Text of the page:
The Meeting pp 309-314 | Cite as

The Meeting

  • Helen B. Schwartzman


In most anthropological studies, it is a group of people—the Cheyenne warriors, the Samoan adolescents, the Balinese villagers—who are transformed into the heros/heroines of the stories we tell each other. In this study, I have chosen to make a form of interaction—the meeting—the hero; or, if you prefer, the villain of my story. Because we have chosen to look behind (see R. Rosaldo 1980:17) rather than at meetings, our literature is organized around other topics. I have tried to reverse this process, first by arguing that meetings need to become a topic of research in their own right and then by attempting to demonstrate what we learn about how social systems are constructed and how individuals make sense of them, when we put meetings in the foreground. In this chapter, I would like to highlight some of the contributions of this approach to meetings, recognizing that work in this area is still in a very early stage.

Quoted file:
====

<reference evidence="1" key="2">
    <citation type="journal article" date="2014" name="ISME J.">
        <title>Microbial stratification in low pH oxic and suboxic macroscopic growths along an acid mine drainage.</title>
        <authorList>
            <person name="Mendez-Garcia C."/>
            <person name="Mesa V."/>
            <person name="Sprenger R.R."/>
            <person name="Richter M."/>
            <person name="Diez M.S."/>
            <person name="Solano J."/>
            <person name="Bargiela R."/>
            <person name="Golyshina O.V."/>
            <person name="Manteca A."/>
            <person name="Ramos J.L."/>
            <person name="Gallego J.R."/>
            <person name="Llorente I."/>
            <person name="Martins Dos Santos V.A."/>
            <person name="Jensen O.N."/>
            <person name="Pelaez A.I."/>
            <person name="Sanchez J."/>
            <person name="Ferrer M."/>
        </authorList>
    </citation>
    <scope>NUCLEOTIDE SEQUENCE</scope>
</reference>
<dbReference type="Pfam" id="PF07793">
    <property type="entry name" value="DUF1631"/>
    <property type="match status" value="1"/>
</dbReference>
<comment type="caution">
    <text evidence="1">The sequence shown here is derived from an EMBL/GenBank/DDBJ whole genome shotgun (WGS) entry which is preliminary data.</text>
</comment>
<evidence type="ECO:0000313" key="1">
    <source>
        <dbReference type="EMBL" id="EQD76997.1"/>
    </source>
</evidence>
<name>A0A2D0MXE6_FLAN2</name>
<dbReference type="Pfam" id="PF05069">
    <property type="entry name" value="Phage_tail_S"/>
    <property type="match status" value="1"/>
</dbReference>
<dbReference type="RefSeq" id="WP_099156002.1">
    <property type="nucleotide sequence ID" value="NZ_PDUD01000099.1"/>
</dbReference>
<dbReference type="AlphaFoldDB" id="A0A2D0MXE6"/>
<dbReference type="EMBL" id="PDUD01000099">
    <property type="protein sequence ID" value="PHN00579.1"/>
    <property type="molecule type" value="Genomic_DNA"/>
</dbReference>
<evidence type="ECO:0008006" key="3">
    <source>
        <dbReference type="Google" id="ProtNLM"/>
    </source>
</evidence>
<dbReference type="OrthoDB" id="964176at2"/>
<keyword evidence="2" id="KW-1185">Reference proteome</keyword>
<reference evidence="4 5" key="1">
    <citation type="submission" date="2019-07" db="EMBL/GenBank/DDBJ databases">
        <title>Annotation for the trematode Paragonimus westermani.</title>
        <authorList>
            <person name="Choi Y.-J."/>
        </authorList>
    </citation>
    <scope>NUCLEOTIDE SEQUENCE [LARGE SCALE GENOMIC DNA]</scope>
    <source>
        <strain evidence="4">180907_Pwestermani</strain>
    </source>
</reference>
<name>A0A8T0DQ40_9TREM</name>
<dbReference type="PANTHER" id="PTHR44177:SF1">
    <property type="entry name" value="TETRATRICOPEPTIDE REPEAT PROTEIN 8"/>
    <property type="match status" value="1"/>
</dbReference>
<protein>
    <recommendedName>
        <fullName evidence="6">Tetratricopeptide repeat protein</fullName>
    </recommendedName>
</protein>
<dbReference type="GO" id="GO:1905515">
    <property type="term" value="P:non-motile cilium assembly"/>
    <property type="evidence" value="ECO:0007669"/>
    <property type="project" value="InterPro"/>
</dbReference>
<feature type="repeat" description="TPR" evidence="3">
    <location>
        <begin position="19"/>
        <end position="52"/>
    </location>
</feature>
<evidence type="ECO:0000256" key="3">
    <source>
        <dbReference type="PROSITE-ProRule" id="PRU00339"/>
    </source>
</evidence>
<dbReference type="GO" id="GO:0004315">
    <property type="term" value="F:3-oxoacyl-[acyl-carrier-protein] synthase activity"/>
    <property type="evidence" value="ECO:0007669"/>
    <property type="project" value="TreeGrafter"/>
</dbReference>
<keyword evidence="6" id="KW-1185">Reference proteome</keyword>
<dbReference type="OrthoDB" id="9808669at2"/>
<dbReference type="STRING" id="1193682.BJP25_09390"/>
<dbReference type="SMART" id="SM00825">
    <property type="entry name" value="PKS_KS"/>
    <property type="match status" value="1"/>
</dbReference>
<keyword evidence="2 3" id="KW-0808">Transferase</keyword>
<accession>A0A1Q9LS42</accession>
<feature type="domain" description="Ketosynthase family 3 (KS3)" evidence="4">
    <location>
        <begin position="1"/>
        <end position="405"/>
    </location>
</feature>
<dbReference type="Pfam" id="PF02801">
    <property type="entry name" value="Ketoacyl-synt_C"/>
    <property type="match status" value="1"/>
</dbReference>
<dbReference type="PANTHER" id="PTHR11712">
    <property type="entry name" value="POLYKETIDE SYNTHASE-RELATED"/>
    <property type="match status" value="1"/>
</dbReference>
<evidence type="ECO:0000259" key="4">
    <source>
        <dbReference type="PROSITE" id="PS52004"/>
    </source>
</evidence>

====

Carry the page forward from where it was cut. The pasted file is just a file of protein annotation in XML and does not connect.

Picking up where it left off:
Mental Health Center Anthropological Study Folk Theory Commonsense Understanding Caroline Island 
These keywords were added by machine and not by the authors. This process is experimental and the keywords may be updated as the learning algorithm improves.


Unable to display preview. Download preview PDF.

Unable to display preview. Download preview PDF.

Copyright information

© Springer Science+Business Media New York 1989

Authors and Affiliations

  • Helen B. Schwartzman
    • 1
  1. 1.Department of Anthropology and Center for Urban Affairs and Policy ResearchNorthwestern UniversityEvanstonUSA

Personalised recommendations